Winners Earn Trip to Space Camp, Courtesy of Bentley Systems
WASHINGTON, February 21, 2012 – A city of the future- Hyperion – engineered by students from St. Mary Parish School in Hales Corners, Wisconsin, has won the grand prize today at the 2012 National Engineers Week Future City® Competition. The students – Thomas J. Chelius, 13, Emily M. Chmielewski, 13 and Caroline J. Mohr, 13, teamed up with their teacher, Sarah E. Massopust and volunteer mentor Robert James Chmielewski, an engineer with Pieper Electric in Milwaukee.
Teams from 37 middle schools nationwide, winners of regional competitions held this past January, participated in the Future City National Finals, which took place at the Hyatt Regency in Crystal City, VA., during National Engineers Week, February 18-22, 2012.
The grand prize winners receive a trip to U.S. Space Camp in Huntsville, Alabama, provided by Bentley Systems, Incorporated, the leading company dedicated to providing comprehensive software solutions for the infrastructure that sustains our world. Bentley also is providing a 10-seat academic suite of engineering software for each school of the top three teams. Major funding for the national finals comes from Bentley and Shell Oil Company. Additional program funding comes from Atkins and the S.D. Bechtel,Jr. Foundation.
“This competition is so much work but it paid off in so many ways,” said Emily M. Chmielewski.
“Not only did we learn a lot about engineering, but we also now can see more clearly than ever how kids can really make a difference. We are the future.”
Second place went to the team the Northern California region. Hailing from Hart-Ransom School in Modesto, they were honored for their Future City, which they titled Aqua-Sol-Viente. The team is comprised of students Sabrina Esquivel,13, Riley Noland, 14 and Carolyn Ringer, 14. Their teacher is Sara Martin and their mentor is Des Orsinelli, an engineer with Brown and Caldwell of Walnut Creek. Hart-Ransom receives a $5,000 scholarship for its technology program, sponsored by the National Society of Professional Engineers (NSPE).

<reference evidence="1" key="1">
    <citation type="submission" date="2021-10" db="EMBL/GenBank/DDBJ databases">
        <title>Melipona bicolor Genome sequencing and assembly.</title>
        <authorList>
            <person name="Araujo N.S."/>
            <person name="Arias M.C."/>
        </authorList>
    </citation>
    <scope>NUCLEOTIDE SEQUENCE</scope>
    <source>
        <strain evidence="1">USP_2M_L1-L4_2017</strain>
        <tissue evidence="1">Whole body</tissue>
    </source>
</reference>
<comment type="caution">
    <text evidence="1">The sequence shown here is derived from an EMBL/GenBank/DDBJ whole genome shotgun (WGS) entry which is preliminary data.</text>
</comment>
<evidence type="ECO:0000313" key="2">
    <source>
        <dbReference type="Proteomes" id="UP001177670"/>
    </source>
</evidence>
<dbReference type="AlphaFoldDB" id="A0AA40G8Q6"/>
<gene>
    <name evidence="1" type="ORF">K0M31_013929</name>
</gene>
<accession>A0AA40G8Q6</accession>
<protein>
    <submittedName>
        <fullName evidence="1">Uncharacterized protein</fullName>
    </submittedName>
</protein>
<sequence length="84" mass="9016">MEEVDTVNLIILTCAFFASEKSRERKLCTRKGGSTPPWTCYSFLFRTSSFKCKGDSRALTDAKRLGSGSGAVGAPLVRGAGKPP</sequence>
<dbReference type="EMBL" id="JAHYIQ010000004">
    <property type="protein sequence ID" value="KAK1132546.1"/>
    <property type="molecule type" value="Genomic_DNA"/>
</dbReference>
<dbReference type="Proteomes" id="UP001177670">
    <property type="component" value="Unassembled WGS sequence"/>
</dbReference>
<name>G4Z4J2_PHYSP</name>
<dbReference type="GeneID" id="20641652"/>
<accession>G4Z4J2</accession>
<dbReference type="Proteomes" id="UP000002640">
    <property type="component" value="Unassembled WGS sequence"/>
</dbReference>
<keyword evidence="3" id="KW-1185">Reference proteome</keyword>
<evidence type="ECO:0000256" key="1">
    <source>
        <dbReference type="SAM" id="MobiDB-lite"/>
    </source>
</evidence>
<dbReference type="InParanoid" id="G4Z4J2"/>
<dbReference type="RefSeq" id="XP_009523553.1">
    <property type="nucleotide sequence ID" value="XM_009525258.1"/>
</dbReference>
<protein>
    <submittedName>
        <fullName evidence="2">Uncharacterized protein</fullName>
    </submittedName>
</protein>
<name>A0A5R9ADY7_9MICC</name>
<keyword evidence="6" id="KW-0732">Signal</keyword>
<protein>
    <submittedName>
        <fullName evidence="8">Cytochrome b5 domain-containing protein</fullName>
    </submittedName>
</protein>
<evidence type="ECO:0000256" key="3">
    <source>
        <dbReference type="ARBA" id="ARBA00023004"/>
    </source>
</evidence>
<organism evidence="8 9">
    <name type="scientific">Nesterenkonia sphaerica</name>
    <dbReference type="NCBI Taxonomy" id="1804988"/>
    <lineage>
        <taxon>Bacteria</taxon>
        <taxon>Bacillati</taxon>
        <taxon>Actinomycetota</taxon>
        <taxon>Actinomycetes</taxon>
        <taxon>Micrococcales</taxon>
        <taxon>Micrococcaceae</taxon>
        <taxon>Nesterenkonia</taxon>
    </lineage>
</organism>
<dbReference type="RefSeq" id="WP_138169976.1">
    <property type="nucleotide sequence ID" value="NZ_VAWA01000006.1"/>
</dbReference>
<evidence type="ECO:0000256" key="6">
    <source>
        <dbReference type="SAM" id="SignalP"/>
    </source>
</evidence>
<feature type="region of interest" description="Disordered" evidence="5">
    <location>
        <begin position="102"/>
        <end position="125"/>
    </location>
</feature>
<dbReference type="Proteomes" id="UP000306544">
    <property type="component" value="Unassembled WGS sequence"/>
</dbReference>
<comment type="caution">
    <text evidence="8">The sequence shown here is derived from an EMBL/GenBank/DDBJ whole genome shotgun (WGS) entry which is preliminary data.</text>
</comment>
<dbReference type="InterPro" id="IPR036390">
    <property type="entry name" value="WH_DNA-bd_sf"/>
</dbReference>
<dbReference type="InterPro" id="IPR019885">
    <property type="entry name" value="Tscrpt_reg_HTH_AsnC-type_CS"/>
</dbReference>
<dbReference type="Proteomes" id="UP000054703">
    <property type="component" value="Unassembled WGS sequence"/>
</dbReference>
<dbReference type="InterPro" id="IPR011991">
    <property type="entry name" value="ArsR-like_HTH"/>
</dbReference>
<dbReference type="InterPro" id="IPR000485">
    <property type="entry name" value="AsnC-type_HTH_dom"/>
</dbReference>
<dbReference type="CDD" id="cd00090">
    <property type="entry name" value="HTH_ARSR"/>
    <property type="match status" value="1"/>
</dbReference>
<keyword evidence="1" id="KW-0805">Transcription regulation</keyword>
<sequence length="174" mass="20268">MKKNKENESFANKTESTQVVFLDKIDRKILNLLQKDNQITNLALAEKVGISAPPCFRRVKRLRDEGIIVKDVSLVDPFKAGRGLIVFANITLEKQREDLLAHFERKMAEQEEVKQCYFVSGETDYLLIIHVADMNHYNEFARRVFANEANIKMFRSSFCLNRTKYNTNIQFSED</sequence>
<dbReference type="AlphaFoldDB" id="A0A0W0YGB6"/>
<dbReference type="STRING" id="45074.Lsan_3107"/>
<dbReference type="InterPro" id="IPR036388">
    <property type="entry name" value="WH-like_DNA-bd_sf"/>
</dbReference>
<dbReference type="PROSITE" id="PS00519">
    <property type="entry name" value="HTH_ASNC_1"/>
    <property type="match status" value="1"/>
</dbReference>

“This experience makes us want to encourage everyone to be a part of Future City - we encourage students to get teachers involved and teachers to get mentors involved,” said Riley Noland. “The competition teaches way more than engineering. It also sharpens your literacy, speaking and presenting skills.”
Our Lady of Help Christians School from the Philadelphia region took third place honors for their Future City, Tecumseh. The team is comprised of students Joel Hediger, Meredith Moore and Rebecca Reilly, teacher Jane Ring and mentor Mike DiCamillo. Our Lady of Help Christians School receives a $2,000 scholarship for that school’s technology program, sponsored by IEEE-USA.
Honorable mentions went to Colorado’s Deer Creek Middle School (Fourth Place), led by students Jon Cleary, Nick Furgason and Sam Meyer, teacher Jacquie Adkins and mentor Dave Hoekstra. Oklahoma’s St. Philip Neri Catholic School (Fifth Place) was led by students Adrianna Limon, Morgan Montgomery, Sofia Figueroa, teacher Sue Hawkins and mentor John Alexin.
Sponsored by the nation’s professional engineering community, Future City, one of the nation’s largest engineering education programs and among the most popular, aims to stir interest in science, technology, engineering and math among young people.